There are four methods of studying the Scriptures, all having their respective advantanges and all necessary to the highest attainments. We may study them historically, by books, by topics and devotionally. We will speak of these methods separately and in order named.
By the historical study of the Scriptures we mean the study of its various events and records in the order of time. Its aims at its various events and records in the order of time. Its aims at obtaining a knowledge of all the events recorded in it, including the composition of its various books, in the order of their occurrence. There are but few books in the Bible in which all the events which it mentions are arranged in chronological order, and there are many which cover the same period of time with other books. In all these instances the facts recorded must not only be known, but we must learn to know them as far as possible in the order of their occurrence. The books of Kings and Chronicles, for example, must be interwoven with one another on the warp of chronology, and all the events recorded as referred to in chronology, and all the events recorded as referred to in the contemporary writings of prophets and poets, must be assigned their proper places amid the events of the historical books. In this way alone can we know in full the history of ancient Israel. In like manner, we must not only become acquainted with the four Gospels separately, but we must know the recorded events in the life of Jesus in the order of time if we would understand them; and so of Acts and the Epistles. Those Epistles which are contemporaneous with Acts, fill us in a good degree the historical gaps in that book, while the later Epistles continue the history of the apostolic church beyond the close of Acts.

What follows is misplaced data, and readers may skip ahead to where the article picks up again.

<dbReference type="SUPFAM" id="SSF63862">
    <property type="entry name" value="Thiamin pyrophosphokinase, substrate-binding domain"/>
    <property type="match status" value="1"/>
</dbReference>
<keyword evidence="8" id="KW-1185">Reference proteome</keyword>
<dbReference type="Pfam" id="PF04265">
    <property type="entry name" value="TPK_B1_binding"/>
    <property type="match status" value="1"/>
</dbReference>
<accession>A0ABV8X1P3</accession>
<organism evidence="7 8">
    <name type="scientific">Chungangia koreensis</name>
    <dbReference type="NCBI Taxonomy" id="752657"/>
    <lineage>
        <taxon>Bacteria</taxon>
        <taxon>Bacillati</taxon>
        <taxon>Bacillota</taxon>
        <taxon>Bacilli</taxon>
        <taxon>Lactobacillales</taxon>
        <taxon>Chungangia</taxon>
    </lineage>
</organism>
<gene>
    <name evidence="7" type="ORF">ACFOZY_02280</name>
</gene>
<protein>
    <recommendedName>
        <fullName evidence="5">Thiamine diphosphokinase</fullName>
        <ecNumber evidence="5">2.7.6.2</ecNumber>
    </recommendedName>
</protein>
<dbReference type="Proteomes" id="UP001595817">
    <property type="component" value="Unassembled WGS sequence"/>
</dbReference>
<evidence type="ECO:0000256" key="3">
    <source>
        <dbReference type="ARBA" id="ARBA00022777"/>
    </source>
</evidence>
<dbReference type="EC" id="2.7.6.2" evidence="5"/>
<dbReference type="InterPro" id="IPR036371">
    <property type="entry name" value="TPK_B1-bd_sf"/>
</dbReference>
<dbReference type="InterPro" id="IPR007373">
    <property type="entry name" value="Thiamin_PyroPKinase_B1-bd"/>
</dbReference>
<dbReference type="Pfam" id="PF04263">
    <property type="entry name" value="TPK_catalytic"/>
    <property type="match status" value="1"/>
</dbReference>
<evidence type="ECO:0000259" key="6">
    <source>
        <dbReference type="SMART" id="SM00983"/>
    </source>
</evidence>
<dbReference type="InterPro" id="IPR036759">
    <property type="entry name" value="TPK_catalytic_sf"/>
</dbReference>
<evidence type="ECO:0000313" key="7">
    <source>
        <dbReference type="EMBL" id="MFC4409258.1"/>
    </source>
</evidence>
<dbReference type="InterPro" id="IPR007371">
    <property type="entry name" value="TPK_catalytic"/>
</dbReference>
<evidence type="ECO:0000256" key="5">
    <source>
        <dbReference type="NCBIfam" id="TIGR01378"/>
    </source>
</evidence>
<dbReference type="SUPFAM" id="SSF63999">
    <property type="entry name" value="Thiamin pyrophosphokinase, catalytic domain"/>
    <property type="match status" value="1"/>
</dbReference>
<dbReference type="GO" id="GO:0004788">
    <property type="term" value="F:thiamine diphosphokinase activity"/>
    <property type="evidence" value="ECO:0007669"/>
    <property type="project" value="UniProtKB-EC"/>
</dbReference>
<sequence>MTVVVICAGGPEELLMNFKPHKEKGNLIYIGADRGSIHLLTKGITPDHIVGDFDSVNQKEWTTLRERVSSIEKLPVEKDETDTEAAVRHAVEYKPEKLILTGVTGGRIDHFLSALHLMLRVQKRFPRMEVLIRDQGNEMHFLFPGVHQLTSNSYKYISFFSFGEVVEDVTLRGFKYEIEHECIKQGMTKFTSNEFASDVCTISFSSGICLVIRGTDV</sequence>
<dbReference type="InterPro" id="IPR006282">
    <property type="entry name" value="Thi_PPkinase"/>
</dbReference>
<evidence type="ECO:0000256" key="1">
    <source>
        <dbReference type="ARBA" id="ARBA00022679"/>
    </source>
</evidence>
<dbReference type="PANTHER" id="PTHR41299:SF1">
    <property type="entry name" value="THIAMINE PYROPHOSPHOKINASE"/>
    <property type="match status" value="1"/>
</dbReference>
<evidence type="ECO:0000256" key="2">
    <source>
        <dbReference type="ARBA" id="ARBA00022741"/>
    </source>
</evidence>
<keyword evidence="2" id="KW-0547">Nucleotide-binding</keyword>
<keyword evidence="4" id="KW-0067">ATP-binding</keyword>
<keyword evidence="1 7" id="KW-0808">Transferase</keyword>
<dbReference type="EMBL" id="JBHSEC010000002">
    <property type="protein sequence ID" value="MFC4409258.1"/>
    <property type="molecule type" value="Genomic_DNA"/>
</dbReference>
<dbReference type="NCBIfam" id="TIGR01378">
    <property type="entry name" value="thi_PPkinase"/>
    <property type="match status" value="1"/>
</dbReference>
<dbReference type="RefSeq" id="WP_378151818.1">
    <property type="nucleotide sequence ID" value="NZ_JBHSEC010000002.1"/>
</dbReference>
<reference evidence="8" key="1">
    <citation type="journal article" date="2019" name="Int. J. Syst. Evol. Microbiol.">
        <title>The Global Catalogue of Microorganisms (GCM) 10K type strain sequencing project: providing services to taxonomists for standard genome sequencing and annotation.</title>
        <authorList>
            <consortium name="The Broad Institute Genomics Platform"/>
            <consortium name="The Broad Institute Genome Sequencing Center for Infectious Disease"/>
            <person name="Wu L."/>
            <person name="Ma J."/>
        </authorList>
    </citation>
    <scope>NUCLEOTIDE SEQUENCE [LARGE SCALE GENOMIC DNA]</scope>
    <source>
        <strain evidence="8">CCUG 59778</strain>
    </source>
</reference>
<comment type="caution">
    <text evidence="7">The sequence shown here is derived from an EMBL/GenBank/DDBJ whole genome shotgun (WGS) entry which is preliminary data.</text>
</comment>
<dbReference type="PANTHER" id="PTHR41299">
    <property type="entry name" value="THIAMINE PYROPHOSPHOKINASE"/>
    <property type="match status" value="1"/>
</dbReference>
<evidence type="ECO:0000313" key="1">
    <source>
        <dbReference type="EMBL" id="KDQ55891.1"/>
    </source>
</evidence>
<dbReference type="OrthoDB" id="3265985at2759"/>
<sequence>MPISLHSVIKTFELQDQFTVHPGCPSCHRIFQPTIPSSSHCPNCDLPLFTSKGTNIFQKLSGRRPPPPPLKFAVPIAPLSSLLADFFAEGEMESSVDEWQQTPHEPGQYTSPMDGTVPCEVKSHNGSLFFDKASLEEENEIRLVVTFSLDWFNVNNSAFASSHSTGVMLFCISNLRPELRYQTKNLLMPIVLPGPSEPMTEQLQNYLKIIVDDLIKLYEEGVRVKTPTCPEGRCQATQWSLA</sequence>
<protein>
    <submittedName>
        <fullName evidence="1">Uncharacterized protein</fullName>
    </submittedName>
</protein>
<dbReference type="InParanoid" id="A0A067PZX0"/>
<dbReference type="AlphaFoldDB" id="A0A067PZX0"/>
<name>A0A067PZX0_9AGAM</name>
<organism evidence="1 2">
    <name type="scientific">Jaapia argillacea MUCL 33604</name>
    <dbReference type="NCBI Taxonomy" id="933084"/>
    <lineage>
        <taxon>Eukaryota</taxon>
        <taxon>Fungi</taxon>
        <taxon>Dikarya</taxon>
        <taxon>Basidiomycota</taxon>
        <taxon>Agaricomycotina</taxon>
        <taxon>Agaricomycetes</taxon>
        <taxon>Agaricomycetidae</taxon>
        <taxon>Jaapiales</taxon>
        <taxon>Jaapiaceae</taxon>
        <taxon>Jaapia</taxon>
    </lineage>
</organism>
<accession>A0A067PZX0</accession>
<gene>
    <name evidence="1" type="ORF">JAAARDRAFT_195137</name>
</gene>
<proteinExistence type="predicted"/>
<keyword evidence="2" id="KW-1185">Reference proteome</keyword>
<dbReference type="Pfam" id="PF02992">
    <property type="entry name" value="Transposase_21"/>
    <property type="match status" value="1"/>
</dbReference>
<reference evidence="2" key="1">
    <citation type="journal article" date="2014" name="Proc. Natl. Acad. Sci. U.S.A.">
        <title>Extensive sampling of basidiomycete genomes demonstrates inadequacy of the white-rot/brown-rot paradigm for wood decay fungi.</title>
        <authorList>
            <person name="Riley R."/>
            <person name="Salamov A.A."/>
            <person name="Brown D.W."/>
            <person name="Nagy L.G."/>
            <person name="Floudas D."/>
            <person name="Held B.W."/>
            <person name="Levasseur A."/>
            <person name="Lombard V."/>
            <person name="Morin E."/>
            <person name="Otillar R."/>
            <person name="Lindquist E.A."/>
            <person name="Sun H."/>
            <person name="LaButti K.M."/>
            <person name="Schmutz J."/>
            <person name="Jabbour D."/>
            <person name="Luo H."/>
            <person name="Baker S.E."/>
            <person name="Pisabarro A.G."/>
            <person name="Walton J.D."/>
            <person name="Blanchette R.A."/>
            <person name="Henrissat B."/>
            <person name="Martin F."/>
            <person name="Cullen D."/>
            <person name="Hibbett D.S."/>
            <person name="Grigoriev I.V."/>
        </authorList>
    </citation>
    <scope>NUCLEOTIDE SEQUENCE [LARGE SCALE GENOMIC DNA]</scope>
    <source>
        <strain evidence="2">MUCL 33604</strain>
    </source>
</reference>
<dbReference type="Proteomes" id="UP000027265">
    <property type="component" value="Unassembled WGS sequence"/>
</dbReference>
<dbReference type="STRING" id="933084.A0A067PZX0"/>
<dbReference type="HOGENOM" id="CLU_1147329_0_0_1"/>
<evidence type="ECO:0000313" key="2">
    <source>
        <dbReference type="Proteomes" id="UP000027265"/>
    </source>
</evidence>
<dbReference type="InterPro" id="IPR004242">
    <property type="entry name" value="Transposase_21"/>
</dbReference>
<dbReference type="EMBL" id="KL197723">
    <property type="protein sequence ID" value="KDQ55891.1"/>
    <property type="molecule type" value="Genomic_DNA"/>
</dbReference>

Such a study of the whole Bible is absolutely necessary to the attainment of general Scriptural knowledge. It lies at the very beginning of the course of Scripture study, and it lays the only broad foundation for all subsequent study of Scripture topics. It is by this means alone that the gradual progress of revelation, and the consequent gradual elevation of mankind can be understood; and it may be doubted whether any one important event, or the composition of any one book of the Bible can be properly understood until it is viewed, as this method of study alone enables us to view it in the light of the events and the writings which precede it, and of those which follow it. I would advise every preacher, both old and young, who has never pursued such a course of study, to undertake it at once, and to prosecute it with vigor.